They're big, dusty and frequently haven't run in decades, but some old computers still fetch astronomical prices. Systems dating back to the 1960s can change hands for $20,000 or more. What's the big deal about hardware from bygone eras?
The accidental collector
"I began to see some really nice minicomputers go off to landfills and for scrap, and thought it was a shame to see such historically important machines just get junked," says Carl Friend of the retro-computing society, based in Providence, Rhode Island. "It made sense to me to try and save a few. It wasn't a desire to have a collection until I already had one."
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Friend rescues vintage minicomputers, specifically those made by Data General and the Digital Equipment Corporation (DEC). Companies like these were once household names in the 1960s. Ranging from the size of a washing machine to a large wardrobe, the minicomputers they produced were frequently the only number crunchers available to smaller businesses and university departments. They ushered in the era of affordable computing and formed a distinct class of machine for nearly two decades.
Friends have problem
Given their large size and the number of machines he owns (13 Data Generals, 7 DECs, plus a range of smaller workstations), Friend has space problems. He admits: "That's a chronic bone of contention between my wife and I!"
"Some of my minis, and until recently all of my workstations, lived in our rather small house. This, as you might imagine, put some severe strains on open space in the house and also on our relationship. Since I'm one of the members of the board of directors of the Retro-Computing Society, we had available space there for me to store some of my larger machines and, now, many examples of the workstation class."
Spousal influence is a common compromising factor for those involved in computer conservation, but in one collector's case, it actually sparked him to begin collecting.
Spousal approval required
"I work out of a home office, and I tend to work odd hours," says Dave Dunfield, a Canadian computer consultant and software developer. "One year at the Christmas holidays my wife decreed that I would not enter the office during vacation time."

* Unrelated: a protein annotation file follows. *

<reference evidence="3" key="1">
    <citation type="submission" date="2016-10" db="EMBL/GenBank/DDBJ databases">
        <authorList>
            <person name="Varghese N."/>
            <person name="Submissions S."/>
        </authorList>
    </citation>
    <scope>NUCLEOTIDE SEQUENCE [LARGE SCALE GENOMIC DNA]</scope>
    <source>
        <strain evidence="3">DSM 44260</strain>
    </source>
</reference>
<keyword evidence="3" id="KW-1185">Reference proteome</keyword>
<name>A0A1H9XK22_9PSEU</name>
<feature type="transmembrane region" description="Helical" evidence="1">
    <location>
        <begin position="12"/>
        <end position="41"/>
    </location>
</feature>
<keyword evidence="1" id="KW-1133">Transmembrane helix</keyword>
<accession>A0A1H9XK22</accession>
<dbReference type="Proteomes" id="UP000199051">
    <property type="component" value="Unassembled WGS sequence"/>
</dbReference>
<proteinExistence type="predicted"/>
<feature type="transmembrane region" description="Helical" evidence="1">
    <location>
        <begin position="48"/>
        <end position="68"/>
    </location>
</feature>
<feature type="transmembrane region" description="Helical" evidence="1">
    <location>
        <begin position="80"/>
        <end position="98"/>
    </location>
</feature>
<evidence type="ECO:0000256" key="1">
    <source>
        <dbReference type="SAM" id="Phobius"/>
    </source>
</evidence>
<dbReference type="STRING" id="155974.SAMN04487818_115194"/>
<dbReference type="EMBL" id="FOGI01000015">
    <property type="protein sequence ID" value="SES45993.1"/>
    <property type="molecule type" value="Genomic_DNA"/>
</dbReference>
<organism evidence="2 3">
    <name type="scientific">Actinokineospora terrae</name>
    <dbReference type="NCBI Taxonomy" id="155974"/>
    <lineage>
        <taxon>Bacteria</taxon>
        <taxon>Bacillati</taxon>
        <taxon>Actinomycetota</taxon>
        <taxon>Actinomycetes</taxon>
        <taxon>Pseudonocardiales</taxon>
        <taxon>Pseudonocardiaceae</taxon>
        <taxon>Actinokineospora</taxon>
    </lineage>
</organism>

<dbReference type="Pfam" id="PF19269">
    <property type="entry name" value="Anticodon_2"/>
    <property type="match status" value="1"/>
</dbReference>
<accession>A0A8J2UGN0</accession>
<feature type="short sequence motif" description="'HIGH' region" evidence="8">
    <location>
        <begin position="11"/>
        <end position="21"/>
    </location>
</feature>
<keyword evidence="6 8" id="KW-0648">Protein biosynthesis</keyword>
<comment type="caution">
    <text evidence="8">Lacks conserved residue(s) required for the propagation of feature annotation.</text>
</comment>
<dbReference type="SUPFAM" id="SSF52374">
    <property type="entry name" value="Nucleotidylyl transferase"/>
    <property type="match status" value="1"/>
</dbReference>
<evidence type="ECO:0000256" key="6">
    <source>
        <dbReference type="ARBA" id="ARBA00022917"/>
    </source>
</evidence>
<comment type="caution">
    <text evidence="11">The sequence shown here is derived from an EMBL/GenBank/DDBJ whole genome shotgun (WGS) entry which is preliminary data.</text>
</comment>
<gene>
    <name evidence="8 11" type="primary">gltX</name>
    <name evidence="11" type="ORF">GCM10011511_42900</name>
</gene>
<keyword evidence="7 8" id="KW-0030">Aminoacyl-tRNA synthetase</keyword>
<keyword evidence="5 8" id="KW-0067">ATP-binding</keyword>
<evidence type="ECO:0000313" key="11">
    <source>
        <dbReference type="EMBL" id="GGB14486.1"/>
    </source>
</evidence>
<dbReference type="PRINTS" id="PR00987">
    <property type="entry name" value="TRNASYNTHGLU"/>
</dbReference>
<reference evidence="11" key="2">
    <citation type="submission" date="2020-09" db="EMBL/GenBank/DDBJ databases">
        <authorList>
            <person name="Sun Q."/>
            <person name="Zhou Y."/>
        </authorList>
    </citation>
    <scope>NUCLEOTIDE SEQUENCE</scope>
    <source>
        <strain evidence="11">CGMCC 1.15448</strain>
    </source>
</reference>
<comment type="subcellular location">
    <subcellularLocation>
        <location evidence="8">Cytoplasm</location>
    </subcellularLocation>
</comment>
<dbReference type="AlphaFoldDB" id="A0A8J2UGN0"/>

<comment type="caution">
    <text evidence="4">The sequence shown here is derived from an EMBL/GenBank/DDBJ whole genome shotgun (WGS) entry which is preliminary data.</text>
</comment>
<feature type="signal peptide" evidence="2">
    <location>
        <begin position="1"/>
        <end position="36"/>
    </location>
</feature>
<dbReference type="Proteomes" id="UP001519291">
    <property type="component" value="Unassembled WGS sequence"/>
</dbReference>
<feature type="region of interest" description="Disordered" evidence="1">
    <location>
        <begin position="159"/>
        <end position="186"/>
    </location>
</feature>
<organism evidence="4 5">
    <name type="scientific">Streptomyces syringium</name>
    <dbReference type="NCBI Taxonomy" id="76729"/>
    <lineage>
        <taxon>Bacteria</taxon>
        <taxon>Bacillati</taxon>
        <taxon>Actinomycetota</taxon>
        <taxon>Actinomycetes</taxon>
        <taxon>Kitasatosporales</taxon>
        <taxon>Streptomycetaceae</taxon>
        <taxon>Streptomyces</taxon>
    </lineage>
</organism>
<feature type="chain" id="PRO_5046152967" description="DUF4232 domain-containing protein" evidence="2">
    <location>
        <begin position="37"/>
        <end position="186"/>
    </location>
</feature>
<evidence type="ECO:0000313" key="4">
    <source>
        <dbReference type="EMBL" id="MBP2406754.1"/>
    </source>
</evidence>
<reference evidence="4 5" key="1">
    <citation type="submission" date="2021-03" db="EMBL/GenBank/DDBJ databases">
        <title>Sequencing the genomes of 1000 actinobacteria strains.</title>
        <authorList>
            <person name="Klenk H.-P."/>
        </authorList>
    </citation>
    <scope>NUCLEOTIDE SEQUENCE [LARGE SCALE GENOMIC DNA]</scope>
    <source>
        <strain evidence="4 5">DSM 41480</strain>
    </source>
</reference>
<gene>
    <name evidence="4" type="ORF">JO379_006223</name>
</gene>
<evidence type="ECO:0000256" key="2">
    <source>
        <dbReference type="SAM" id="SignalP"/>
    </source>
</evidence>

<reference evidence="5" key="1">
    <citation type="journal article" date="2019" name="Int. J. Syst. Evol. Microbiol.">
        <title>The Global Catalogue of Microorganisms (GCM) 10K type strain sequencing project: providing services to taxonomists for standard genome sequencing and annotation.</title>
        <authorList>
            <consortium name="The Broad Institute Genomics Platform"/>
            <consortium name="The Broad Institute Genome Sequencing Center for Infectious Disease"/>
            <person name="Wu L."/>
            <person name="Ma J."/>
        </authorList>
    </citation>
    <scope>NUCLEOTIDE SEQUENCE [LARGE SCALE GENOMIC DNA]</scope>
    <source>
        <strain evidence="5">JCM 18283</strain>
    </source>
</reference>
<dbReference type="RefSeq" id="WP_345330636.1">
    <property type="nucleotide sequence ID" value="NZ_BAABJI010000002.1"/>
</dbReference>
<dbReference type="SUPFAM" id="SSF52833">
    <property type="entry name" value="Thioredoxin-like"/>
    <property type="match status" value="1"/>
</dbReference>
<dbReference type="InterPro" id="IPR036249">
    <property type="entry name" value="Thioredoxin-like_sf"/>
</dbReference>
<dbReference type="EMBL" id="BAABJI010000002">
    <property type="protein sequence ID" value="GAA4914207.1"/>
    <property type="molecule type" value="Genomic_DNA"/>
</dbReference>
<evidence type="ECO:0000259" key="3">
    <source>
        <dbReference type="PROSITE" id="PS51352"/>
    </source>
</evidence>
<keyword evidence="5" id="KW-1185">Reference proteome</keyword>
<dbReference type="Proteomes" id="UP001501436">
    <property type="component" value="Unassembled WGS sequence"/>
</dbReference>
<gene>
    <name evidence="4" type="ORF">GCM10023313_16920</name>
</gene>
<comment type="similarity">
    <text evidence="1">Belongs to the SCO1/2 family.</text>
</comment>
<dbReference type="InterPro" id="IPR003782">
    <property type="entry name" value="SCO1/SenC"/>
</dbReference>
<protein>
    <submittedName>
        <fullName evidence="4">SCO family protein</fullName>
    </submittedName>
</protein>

While mooching about in his basement looking for something to do, Dunfield decided to unpack and set up his old MITS Altair 8800. "I have what I believe is one of the first Altair computers to come into Canada," he says.
The Altair was the machine that sparked the home computer revolution in 1975. It came as a mail order kit sold through hobbyist magazines Popular Electronics and Radio Electronics. The Altair also convinced Bill Gates to found Microsoft and market a BASIC interpreter for it.
"With a bit of restoration I had it up and running. As I immersed myself in memories of my early career it occurred to me that these experiences were lost to modern generations and I decided to do what I could to preserve them," recalls Dunfield. "I began by writing a software simulation of my Altair and archiving all of my diskettes as data files that could be used with the simulator. Then I put up a web page with the simulator and a 'photo gallery' of the system itself. Originally it was a single page featuring only my Altair, however it has grown considerably since then."
His extensive collection catalogue site meticulously details the rarity and state of everything he owns, from programmable calculators to his prized Altair. How many of them still work?
"I maintain most of the systems in operating condition," says Dunfield. "I try to check each system at least once a year and perform repairs as required."